High Peaks Hospice (HPH) announces and celebrates the retirement of Carol Thomas, LPN with a Q & A. HPH thanks Carol for her valuable contributions to the organization and the wonderful care she provided to each of the many families she served.
What roles have you held at High Peaks Hospice?
I started at HPH October 28, 2008 providing patient care in the home. After 10 years I became the Referral / Intake Coordinator until last spring , I then went back to providing patient care in the homes.
Before I started as the Referral / Intake Coordinator, the referral system was unorganized. Doctors would call one of the three office coordinators to make a referral. We streamlined and organized the process. I saw outreach grow since 2018 when I took on the new role but with covid I decided to go back into the field since there was not a need to be in the referral process, which is now handled by Vicki, Phyllis and Chas.
Why did you choose hospice?
I wanted to be a part of hospice because I saw what it offered families. My father was a patient on hospice care for just a very short time but it offered him the dignity of dying at home.
I always felt education of the doctors and the public of what hospice is was important. Education is the key to growing hospice to what it can be and what it should be. I saw this firsthand. Dad was only on hospice care for a few days because the doctor offered one more treatment even though he was so weak he didn’t know where he was, or who his family was. I had to force the doctor to make a referral to hospice after it was determined that he was no longer capable of making his own decisions.
What is a misperception about hospice?
Most people think hospice is just for cancer patients or just for the last few days or weeks of life, and it’s just not true. It’s all about education, education, education.
What are your best memories?
Being allowed in the patients homes to care for their families at the most difficult time in their life. Being there to assist them, not tell them what to do. I always told patients and families that they were in charge.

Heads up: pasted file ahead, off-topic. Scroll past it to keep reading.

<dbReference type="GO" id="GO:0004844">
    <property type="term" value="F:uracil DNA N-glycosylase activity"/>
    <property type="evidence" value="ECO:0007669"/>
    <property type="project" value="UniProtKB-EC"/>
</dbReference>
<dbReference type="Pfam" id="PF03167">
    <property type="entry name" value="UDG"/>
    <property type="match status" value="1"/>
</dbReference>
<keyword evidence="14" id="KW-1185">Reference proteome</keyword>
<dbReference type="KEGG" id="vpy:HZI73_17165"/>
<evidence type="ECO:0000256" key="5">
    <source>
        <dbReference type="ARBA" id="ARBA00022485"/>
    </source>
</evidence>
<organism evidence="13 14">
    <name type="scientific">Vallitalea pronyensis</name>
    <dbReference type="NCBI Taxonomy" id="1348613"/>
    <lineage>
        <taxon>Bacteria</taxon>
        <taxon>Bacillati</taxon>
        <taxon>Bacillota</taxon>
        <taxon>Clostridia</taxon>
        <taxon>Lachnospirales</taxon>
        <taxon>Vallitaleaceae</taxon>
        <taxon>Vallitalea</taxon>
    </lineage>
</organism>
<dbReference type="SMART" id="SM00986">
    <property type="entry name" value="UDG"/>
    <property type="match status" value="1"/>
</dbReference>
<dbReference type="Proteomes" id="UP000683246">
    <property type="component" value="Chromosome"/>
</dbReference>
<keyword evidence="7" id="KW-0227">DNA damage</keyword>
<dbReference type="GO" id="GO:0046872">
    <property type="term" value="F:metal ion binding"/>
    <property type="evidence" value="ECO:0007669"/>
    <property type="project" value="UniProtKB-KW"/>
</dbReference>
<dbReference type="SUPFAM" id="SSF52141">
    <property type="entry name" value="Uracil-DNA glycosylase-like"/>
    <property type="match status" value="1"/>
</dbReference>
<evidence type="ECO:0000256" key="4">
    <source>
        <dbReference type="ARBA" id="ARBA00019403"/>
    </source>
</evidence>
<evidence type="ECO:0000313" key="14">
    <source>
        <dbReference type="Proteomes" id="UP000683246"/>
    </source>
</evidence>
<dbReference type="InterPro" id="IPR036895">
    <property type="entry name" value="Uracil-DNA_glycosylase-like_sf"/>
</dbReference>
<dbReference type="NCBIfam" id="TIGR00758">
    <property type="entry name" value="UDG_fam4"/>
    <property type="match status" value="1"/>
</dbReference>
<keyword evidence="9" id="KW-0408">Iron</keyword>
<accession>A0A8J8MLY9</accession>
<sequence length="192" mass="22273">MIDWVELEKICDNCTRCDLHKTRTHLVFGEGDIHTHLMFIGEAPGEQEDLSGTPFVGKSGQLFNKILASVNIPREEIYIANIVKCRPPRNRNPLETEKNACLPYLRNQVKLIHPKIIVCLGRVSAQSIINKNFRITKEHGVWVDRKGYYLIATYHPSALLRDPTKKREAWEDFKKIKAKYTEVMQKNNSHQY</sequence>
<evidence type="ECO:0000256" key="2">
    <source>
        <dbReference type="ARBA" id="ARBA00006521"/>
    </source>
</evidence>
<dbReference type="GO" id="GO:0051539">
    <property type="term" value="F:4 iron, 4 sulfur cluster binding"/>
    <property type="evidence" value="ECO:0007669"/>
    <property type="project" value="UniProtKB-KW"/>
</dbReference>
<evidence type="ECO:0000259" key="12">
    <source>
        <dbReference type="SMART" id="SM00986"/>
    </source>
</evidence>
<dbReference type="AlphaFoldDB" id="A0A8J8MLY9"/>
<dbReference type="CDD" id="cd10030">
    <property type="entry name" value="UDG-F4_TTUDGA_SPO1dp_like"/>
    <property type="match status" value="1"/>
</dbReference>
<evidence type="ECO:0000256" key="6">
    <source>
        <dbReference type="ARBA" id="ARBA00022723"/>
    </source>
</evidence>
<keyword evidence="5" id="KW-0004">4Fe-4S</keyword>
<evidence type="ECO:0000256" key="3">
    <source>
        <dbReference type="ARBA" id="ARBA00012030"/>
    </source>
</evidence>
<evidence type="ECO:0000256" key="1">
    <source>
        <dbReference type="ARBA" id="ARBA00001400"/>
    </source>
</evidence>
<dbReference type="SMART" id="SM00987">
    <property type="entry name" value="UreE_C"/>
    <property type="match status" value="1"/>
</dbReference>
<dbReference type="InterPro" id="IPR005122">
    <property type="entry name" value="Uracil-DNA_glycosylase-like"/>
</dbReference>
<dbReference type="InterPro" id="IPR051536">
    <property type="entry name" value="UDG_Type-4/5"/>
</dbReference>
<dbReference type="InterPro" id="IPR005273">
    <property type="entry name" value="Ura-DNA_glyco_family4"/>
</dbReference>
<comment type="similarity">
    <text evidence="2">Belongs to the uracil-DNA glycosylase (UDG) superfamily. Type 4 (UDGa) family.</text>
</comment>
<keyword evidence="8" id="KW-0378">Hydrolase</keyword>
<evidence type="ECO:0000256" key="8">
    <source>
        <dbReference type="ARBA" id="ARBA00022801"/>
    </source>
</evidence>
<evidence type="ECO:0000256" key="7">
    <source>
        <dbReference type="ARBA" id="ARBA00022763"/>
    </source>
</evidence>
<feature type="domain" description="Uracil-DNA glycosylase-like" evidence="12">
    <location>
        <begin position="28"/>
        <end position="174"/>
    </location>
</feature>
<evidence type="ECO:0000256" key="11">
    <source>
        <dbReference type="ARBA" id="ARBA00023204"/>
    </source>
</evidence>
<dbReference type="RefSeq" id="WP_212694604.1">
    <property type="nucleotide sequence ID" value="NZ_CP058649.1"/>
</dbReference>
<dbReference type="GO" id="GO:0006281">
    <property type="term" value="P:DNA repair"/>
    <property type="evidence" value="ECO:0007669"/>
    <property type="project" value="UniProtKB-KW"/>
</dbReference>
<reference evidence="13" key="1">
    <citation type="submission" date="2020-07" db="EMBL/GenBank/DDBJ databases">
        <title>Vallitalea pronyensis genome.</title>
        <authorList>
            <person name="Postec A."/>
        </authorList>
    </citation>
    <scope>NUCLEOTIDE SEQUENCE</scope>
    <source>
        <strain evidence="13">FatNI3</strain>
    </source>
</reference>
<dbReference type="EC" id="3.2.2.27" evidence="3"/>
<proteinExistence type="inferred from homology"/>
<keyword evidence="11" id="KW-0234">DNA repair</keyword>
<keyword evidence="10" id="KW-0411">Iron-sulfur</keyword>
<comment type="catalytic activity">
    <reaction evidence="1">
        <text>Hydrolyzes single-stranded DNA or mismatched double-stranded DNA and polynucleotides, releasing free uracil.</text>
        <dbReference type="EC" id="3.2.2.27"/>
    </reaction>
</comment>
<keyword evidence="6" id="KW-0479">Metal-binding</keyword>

What patient experience touched you the most?
They all did, in some way. It’s always an honor and a privilege to be in patients’ homes and be able to care for them.
Reflecting back from when you started, what changed, and what’s something you would like to share?
When I started, High Peaks Hospice was much smaller. I have worked for 4-5 Executive Directors and many Patient Care Coordinators. Nurses came and went so fast…realizing it’s not what they wanted or because they had conflict with a leader. In the last four years since Nick George came on board as the Executive Director and Marie Marvull0 moved up into the Director of Hospice Services position, I have seen it become much more organized and more patient centered. The social worker team is doing much more, the organization is valuing its nurses more. Teamwork is paramount. We could not do what we do without every single team member and without us all having the same goal that we do of helping patients have the best life possible, every day.
What do you look forward to doing when you retire?
Getting up early everyday enjoying my grandchildren and enjoying summer camp up in Newcomb. And quilting. I have nine quilt tops waiting to be quilted and I look forward to learning about my machine I bought brand new a couple of years ago.
From the team at High Peaks Hospice, Thank you Carol!
High Peaks Hospice is a not-for-profit organization serving Warren, Essex, Washington, Franklin, St. Lawrence, and Hamilton Counties. The hospice benefit covers specialized nursing care, medications, equipment and supplies related to one’s terminal illness at no cost. High Peaks Hospice offers families a full range of support to care for their loved one – physical, emotional, social and spiritual. Under hospice care, the terminally-ill are able to fill their time with dignity, in comfort, and with peace – wherever they call home. For more information, call 518-891-0606 or visit www.highpeakshospice.org.